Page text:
Desert Anemone

March 11, 2008

This is the desert anemone, Anemone tuberosa.  It is a close relative of the wood anemone (A. nemorosa) of the Eastern forest, but the desert plant is more succulent and usually has some pink shading on the flowers.  Today I gathered anemone leaves for a tincture.  The active compound is anemonin, which slows the heart rate and relaxes smooth muscle.  It is used in tiny amounts, since too much can easily be toxic.  It is surprisingly effective for calming anxiety or even for treating panic attacks. 

Anemone tuberosa

Seeing the plant, this use is not surprising, since the flowers seem to glow, pouring out the loving, living radiance of the early spring earth itself.  They appear in the most unlikely places – the dry, gravelly bajada slopes where their companions are the most drought-tolerant cacti, such as this Needlespine (Echinomastus erectocentrus var. erectocentrus).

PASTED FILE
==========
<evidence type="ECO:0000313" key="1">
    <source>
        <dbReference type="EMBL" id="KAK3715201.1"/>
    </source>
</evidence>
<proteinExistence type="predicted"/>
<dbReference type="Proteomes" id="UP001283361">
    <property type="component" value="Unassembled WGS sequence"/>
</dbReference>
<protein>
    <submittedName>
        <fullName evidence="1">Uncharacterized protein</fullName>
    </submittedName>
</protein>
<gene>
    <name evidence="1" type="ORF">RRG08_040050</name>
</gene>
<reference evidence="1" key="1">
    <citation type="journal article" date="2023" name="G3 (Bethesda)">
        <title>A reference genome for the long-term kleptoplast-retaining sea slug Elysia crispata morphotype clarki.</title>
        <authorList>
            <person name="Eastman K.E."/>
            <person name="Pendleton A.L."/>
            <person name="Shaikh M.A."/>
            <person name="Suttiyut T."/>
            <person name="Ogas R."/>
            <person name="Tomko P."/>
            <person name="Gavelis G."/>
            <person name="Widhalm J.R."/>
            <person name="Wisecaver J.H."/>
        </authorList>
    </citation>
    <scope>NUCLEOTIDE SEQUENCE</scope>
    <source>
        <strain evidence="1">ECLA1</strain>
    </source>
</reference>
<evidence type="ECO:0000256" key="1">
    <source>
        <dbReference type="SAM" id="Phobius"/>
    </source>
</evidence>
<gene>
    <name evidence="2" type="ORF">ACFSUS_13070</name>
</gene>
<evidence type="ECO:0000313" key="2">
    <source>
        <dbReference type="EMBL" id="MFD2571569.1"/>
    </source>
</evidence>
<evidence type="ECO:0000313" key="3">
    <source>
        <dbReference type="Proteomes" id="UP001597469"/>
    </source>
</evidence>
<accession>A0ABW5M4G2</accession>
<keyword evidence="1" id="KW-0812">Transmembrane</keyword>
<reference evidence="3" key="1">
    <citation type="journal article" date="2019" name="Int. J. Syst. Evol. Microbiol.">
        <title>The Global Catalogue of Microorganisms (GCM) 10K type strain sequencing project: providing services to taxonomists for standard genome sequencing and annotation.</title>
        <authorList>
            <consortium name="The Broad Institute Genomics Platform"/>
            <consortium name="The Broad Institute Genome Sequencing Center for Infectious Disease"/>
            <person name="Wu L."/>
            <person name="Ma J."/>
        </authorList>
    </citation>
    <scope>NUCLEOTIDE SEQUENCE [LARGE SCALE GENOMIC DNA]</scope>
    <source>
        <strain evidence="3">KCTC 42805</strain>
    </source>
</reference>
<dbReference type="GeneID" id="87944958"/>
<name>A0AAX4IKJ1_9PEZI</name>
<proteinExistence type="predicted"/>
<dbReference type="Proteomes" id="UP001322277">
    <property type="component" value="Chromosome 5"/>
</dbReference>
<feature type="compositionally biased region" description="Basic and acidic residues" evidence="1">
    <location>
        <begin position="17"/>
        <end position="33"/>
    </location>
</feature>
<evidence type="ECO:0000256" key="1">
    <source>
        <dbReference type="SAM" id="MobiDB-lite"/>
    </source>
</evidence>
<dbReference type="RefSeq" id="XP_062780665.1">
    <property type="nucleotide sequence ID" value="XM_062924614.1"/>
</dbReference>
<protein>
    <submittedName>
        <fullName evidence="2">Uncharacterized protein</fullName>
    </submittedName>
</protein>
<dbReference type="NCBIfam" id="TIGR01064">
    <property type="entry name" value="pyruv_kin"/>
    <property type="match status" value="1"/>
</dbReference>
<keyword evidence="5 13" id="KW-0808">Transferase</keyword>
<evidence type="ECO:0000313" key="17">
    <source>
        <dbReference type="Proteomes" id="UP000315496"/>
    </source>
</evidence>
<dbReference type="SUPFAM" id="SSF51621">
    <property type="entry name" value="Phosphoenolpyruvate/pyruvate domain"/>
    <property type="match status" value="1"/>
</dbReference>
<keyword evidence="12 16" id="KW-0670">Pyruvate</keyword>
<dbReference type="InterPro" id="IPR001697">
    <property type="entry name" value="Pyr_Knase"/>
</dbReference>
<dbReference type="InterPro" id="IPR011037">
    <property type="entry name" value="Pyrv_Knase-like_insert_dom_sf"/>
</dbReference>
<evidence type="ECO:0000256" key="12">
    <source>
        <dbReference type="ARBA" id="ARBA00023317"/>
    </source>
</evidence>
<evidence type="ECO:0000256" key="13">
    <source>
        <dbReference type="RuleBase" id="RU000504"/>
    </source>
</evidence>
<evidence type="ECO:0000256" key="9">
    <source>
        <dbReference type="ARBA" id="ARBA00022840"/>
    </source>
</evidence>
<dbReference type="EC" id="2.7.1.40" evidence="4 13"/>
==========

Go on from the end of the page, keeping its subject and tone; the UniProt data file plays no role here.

Echinomastus erectocentrus

The cactus in the photo is a giant of its kind, since most plants of this species have only one stem.  If you look closely, you can see anemone leaves at the base of the cactus.  Each anemone plant has several leaves (usually three) and a single flowerstalk with a tiny leaf on it.  The tiny tuber is several inches underground, where it can endure extreme heat, occasional hard freezes, and months without rain.  In very wet years, plants grow several leaves and may be over a foot tall, but even in such ideal conditions, they vanish by mid-April.  In dry years, such as the past two springs, the plants do not appear at all.  This year, the anemone plants are two to six inches tall, and the leaves are quite small.  For the tincture, I collected a single leaf from half a dozen plants, leaving the flowers, roots, and remaining leaves undisturbed.

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